What is the verb phrase iwould have driven more if your dad would let you?
would have driven
It could be either, depending on the word modified. It would more likely be an adverb phrase (e.g. looked at the moon, aimed at the moon). But it might conceivably modify a noun as in "Our base at the moon recorded the eclipse." It would more likely be "on the moon" but it would still be a valid phrase.
Whilst in its true sense the phrase "more than happy" means ecstatic, or very very happy, in my opinion the phrase has been used more in more of a formal manner to convey a general willingness to perform a particular service or to do something. For instance, you would be less likely to use this phrase when speaking to friends or family members; "I would be more than happy to have dinner with you on…
What is the difference between a prepositional phrase that functions as an adjective phrase and one that functions as an adverb phrase?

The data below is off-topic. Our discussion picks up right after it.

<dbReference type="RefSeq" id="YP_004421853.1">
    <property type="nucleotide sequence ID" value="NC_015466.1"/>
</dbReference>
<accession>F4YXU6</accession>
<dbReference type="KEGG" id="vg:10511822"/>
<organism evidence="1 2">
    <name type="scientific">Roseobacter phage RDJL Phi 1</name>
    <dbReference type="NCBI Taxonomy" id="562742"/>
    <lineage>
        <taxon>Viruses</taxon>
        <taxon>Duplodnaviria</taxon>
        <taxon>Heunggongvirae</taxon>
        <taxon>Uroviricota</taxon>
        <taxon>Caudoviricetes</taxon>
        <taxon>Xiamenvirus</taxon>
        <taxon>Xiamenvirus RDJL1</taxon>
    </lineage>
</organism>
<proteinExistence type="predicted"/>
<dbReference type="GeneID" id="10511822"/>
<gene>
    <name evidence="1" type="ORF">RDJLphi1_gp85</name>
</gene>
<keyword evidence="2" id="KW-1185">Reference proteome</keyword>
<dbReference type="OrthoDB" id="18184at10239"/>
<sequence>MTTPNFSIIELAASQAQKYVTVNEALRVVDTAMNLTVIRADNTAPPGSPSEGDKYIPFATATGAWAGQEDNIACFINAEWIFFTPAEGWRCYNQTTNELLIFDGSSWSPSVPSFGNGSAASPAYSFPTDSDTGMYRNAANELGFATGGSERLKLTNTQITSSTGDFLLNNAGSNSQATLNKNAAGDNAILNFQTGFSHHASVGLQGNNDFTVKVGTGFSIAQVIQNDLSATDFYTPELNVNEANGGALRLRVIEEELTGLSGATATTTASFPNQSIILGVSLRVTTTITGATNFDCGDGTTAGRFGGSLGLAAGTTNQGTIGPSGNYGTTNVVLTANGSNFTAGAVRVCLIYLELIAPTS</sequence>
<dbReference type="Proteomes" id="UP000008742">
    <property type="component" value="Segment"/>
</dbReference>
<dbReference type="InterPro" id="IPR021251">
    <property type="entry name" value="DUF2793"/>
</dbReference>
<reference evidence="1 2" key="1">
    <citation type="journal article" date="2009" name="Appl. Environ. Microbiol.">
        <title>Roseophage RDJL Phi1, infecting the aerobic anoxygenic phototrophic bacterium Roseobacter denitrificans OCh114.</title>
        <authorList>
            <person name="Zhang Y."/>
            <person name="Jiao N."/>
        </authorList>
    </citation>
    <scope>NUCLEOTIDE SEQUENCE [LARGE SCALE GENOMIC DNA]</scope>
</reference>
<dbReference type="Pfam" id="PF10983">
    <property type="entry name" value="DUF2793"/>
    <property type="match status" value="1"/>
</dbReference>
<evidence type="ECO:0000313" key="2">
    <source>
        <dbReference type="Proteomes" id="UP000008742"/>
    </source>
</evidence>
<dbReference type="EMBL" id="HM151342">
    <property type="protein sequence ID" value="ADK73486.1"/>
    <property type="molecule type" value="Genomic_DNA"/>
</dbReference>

No, the correct phrase in American English would be "There is more than one mirror." Although technically referring to a plural noun, in most contexts "more" is treated as singular which then requires a singular verb. In the question's phrase, "one" is modifying "mirrors"; since the adjective is singular, the noun would be singular as well.
How would you punctuate this sentence In addition the more severe forms of mood disorders may include psychotic features?
Whenever a sentence begins with 'if', 'because', 'when', or 'for', a comma must be used at the end of the first phrase of the sentence. In this case, the first phrase happens to be a simple two-word participial phrase and would be punctuated thusly: "In addition, the more severe forms of mood disorders may include psychotic features."